The nursing home industry in many areas has been challenged by complaints of abuse and neglect by aides, state and federal surveys and investigations with the possibility of sanctions that go so far as denying licensure, as well as the uncertainty as to sources of funding to pay for care at these facilities. These issues and accompanying discussions are often framed in terms of the lasting and consequential effects on facility residents, and the disciplinary actions taken against a nursing home and/or specific nurses or aides. In Connecticut, however, there is news of specific action that nursing home workers are taking to protect themselves from their employers and a threatening state budget proposal.
In the state of Connecticut, in earlier April, a significant 3,500 employees from 27 different nursing homes agreed to go on a workers’ strike starting the last week of the month. Local reporting details the primary motive as protesting the state government for its budget that may threaten reimbursements to nursing homes through federal insurance programs like Medicaid, which is typically a tremendous source of income for nursing homes. Connecticut’s governor has proposed a budget that would eliminate a previously planned cost-of-living increase that is factored into reimbursements to medical providers for care given to Medicaid insurance recipients. As indicated in an article, approximately 70% of nursing home residents in Connecticut are covered by Medicaid insurance, and cuts to that would obviously take away from money going to the facilities, which in turn are used to in part pay employees’ salaries.
The governor has separately proposed to exempt nursing homes from other rounds of general Medicaid cuts, which would have further reduced nursing home incomes and thus money available to pay employees. But as with any budget proposal, there will undoubtedly be back-and-forth negotiations between the governor’s office and the state legislature, and it is unclear if the final budget will include the proposed exemption. Thus the cost-of-living cuts would be bad, but a failure to gain an exemption from broader Medicaid cuts would likely be harmful to nursing home employees, since nursing homes will presumably cut pay or cut jobs to account for the reduced income.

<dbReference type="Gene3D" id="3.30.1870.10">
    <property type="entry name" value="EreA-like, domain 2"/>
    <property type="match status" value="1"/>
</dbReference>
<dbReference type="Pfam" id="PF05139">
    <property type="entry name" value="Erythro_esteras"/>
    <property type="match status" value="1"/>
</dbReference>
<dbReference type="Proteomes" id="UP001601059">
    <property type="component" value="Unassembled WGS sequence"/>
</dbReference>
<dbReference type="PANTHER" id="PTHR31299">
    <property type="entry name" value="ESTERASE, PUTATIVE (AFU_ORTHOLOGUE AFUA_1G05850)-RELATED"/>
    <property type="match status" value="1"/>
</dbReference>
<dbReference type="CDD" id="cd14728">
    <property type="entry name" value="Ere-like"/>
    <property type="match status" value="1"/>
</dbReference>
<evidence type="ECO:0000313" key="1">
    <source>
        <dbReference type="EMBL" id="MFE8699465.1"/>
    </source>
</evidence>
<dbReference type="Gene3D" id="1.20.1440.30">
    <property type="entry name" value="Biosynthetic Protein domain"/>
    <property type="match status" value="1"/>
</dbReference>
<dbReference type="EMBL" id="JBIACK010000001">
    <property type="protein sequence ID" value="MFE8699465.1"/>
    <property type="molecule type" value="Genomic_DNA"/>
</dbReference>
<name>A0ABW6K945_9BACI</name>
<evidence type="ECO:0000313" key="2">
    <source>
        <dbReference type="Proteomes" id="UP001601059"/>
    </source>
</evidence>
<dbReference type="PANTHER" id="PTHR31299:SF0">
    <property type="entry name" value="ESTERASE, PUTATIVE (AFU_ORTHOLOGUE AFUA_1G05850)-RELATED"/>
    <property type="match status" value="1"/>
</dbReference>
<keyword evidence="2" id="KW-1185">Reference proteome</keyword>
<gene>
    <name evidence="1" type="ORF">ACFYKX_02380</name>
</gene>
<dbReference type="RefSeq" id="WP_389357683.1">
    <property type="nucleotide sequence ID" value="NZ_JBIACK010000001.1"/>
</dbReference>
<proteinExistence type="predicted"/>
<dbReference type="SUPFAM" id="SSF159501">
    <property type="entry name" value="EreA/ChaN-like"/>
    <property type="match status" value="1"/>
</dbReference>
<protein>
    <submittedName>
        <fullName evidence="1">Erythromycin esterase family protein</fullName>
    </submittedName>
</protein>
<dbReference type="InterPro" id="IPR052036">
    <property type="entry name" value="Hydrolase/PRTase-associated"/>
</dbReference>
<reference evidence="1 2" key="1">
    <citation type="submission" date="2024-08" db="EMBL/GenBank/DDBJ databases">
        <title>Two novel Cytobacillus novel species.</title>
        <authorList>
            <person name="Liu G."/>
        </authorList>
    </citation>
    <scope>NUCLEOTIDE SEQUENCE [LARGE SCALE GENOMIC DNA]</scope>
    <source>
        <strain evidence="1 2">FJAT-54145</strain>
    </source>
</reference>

The worker strike is also a message to their actual employers, the nursing homes, to push the state government to skip the cuts or at least mitigate them, likely through the governor’s proposed exemption. The added message is also that they want their wages to increase to at least $15 per hour. In the interim, nursing homes will likely hire replacement employees to take the positions vacated by the striking workers, so it is unclear if the strike will work. Nevertheless, the message is very clear that decreased funding will hurt these workers who many reportedly earn less than $15 per hour.
One important note is that the messy and disorderly transition to hastily bring in new workers could have an adverse impact on nursing home residents who need round-the-clock care. Thus we will see if the state blinks first in order to keep the primary nursing home workers, many of whom are experienced, on the job, or if they will take their chances with a replacement force, which itself could be expensive to hire, train, and put on the job. For the sake of the residents, hopefully this can be resolved soon.
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